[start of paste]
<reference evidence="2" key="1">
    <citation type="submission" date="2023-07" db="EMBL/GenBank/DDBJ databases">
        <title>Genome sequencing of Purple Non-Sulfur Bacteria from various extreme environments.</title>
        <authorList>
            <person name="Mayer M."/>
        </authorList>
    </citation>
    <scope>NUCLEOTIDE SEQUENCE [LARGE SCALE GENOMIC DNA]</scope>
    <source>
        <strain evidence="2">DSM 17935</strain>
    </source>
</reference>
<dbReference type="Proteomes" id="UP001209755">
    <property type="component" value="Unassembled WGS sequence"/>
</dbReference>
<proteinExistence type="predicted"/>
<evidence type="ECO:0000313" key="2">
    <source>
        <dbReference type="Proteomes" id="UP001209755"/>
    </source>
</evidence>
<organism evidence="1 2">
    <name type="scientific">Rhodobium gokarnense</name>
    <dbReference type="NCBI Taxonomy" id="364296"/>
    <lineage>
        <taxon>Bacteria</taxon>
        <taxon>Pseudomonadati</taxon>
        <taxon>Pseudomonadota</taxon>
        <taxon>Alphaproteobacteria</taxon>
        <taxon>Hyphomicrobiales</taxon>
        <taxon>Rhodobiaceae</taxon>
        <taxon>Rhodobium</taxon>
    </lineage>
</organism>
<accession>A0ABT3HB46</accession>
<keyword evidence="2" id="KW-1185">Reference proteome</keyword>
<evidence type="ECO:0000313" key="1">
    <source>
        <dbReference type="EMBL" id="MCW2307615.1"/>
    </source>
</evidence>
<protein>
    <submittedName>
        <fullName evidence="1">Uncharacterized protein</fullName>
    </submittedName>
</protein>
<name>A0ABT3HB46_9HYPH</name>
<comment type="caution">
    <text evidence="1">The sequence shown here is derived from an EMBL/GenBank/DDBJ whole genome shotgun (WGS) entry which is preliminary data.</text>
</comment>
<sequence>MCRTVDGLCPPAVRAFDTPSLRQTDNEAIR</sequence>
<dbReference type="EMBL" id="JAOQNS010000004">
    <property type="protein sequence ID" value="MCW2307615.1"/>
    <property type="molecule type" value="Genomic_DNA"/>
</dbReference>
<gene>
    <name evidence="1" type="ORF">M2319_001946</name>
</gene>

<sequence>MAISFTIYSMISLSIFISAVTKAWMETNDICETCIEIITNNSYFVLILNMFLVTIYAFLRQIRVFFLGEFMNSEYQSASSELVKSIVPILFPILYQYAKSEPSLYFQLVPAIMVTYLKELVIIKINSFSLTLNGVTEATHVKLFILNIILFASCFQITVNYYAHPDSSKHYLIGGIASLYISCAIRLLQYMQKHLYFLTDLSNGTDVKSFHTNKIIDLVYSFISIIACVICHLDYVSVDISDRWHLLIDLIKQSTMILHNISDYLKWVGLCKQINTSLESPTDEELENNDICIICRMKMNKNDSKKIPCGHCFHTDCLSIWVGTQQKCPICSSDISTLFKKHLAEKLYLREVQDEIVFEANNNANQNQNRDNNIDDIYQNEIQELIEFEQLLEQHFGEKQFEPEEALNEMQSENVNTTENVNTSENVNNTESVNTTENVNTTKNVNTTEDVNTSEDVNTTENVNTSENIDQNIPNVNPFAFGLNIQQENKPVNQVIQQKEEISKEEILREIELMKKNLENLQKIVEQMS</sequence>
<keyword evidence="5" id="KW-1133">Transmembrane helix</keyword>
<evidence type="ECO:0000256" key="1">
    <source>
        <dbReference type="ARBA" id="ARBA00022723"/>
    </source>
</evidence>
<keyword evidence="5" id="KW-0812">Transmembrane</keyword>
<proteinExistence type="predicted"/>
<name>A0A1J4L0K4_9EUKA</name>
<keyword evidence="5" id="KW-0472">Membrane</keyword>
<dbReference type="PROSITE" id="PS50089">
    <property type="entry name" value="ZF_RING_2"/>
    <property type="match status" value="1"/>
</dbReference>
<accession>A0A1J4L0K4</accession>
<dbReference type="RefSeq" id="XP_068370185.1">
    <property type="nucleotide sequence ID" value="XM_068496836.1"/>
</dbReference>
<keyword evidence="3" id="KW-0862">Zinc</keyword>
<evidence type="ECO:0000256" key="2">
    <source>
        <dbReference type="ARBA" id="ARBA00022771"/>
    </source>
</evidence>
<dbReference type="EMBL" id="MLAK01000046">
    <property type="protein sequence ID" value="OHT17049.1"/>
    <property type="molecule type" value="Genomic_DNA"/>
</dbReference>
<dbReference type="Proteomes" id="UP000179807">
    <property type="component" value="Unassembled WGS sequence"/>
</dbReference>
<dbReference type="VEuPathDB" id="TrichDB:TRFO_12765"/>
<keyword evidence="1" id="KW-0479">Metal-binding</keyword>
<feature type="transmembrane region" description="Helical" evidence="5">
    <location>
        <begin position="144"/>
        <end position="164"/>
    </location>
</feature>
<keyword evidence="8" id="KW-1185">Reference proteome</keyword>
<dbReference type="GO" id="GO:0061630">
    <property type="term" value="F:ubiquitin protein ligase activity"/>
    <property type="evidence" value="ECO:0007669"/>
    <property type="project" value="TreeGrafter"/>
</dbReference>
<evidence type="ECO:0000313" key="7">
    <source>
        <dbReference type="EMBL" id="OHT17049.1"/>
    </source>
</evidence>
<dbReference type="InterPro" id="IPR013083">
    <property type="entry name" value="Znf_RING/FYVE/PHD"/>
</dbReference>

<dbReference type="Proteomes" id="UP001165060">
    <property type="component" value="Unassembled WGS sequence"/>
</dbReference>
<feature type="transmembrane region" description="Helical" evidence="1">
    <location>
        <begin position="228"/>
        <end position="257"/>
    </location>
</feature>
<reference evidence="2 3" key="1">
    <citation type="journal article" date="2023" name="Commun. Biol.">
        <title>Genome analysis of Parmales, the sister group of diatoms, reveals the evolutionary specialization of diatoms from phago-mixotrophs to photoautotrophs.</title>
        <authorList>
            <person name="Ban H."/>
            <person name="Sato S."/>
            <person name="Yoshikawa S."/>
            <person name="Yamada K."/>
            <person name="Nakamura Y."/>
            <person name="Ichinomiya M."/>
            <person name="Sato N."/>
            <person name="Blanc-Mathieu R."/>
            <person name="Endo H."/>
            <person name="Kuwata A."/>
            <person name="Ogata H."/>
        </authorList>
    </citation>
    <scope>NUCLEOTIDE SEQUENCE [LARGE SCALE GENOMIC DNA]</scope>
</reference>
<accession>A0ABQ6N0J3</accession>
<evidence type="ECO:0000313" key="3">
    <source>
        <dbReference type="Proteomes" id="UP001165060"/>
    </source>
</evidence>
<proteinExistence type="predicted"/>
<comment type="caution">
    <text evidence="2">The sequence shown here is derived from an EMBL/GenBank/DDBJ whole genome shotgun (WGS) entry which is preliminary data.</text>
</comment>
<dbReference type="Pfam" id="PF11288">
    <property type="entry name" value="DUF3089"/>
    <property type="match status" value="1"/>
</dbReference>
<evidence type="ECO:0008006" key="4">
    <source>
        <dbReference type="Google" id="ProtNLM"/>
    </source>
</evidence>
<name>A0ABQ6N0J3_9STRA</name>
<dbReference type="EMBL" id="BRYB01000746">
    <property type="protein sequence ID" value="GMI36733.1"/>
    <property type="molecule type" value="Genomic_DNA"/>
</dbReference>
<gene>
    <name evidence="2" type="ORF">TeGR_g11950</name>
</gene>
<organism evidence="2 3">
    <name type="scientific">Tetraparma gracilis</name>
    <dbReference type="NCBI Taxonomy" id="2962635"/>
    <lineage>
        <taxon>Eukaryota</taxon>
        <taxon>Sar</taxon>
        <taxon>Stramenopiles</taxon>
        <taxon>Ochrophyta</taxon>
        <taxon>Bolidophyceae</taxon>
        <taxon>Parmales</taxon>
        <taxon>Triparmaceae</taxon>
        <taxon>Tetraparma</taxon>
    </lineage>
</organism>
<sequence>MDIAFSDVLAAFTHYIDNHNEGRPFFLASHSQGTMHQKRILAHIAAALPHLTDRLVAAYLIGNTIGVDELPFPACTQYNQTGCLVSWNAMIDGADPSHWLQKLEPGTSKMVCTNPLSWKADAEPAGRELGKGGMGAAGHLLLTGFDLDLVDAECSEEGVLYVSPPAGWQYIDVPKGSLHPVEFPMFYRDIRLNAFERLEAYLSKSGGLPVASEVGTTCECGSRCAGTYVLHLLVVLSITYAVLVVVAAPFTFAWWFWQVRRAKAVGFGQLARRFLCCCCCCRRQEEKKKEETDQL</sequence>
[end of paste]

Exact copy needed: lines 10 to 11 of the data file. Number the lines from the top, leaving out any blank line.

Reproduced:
        <strain evidence="2">DSM 17935</strain>
    </source>